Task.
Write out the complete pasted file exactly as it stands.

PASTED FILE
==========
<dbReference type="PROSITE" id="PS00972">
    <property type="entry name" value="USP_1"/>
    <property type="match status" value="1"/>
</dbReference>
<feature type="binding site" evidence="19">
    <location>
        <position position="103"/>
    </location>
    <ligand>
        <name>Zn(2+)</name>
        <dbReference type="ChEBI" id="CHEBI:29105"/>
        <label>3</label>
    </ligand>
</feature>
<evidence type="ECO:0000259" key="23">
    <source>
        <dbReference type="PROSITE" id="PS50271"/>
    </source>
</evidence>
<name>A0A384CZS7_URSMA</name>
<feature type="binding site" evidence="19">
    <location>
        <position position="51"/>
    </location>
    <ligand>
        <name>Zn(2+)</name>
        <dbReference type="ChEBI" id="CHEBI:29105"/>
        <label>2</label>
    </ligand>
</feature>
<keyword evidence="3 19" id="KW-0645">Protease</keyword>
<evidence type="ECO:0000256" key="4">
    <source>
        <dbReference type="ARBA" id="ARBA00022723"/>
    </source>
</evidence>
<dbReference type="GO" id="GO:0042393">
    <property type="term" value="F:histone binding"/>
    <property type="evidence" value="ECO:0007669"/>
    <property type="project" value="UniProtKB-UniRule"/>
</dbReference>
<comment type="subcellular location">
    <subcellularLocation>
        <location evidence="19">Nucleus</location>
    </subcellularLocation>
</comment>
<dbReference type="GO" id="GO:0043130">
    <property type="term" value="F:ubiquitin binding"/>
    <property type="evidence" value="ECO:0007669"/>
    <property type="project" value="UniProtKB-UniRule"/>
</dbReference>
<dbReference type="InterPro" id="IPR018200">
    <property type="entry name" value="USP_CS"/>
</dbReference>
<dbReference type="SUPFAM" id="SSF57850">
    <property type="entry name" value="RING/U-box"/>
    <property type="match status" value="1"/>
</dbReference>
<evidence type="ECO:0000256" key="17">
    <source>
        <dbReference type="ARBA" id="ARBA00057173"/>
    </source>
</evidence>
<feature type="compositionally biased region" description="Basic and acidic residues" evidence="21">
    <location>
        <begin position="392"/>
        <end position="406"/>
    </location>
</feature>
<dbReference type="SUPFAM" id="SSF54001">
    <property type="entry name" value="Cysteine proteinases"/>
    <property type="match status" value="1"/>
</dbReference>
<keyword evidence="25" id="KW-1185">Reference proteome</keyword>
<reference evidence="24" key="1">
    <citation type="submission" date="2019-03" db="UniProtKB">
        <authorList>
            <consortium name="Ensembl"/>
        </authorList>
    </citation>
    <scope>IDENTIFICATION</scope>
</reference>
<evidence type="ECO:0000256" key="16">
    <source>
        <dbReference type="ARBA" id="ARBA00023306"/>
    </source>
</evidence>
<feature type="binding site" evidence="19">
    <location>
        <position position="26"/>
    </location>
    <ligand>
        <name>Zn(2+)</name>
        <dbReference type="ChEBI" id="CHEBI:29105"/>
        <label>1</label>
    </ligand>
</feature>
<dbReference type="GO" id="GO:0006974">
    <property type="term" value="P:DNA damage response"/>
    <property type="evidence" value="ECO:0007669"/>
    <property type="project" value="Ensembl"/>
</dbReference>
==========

<dbReference type="PROSITE" id="PS00972">
    <property type="entry name" value="USP_1"/>
    <property type="match status" value="1"/>
</dbReference>
<feature type="binding site" evidence="19">
    <location>
        <position position="103"/>
    </location>
    <ligand>
        <name>Zn(2+)</name>
        <dbReference type="ChEBI" id="CHEBI:29105"/>
        <label>3</label>
    </ligand>
</feature>
<evidence type="ECO:0000259" key="23">
    <source>
        <dbReference type="PROSITE" id="PS50271"/>
    </source>
</evidence>
<name>A0A384CZS7_URSMA</name>
<feature type="binding site" evidence="19">
    <location>
        <position position="51"/>
    </location>
    <ligand>
        <name>Zn(2+)</name>
        <dbReference type="ChEBI" id="CHEBI:29105"/>
        <label>2</label>
    </ligand>
</feature>
<keyword evidence="3 19" id="KW-0645">Protease</keyword>
<evidence type="ECO:0000256" key="4">
    <source>
        <dbReference type="ARBA" id="ARBA00022723"/>
    </source>
</evidence>
<dbReference type="GO" id="GO:0042393">
    <property type="term" value="F:histone binding"/>
    <property type="evidence" value="ECO:0007669"/>
    <property type="project" value="UniProtKB-UniRule"/>
</dbReference>
<comment type="subcellular location">
    <subcellularLocation>
        <location evidence="19">Nucleus</location>
    </subcellularLocation>
</comment>
<dbReference type="GO" id="GO:0043130">
    <property type="term" value="F:ubiquitin binding"/>
    <property type="evidence" value="ECO:0007669"/>
    <property type="project" value="UniProtKB-UniRule"/>
</dbReference>
<dbReference type="InterPro" id="IPR018200">
    <property type="entry name" value="USP_CS"/>
</dbReference>
<dbReference type="SUPFAM" id="SSF57850">
    <property type="entry name" value="RING/U-box"/>
    <property type="match status" value="1"/>
</dbReference>
<evidence type="ECO:0000256" key="17">
    <source>
        <dbReference type="ARBA" id="ARBA00057173"/>
    </source>
</evidence>
<feature type="compositionally biased region" description="Basic and acidic residues" evidence="21">
    <location>
        <begin position="392"/>
        <end position="406"/>
    </location>
</feature>
<dbReference type="SUPFAM" id="SSF54001">
    <property type="entry name" value="Cysteine proteinases"/>
    <property type="match status" value="1"/>
</dbReference>
<keyword evidence="25" id="KW-1185">Reference proteome</keyword>
<reference evidence="24" key="1">
    <citation type="submission" date="2019-03" db="UniProtKB">
        <authorList>
            <consortium name="Ensembl"/>
        </authorList>
    </citation>
    <scope>IDENTIFICATION</scope>
</reference>
<evidence type="ECO:0000256" key="16">
    <source>
        <dbReference type="ARBA" id="ARBA00023306"/>
    </source>
</evidence>
<feature type="binding site" evidence="19">
    <location>
        <position position="26"/>
    </location>
    <ligand>
        <name>Zn(2+)</name>
        <dbReference type="ChEBI" id="CHEBI:29105"/>
        <label>1</label>
    </ligand>
</feature>
<dbReference type="GO" id="GO:0006974">
    <property type="term" value="P:DNA damage response"/>
    <property type="evidence" value="ECO:0007669"/>
    <property type="project" value="Ensembl"/>
</dbReference>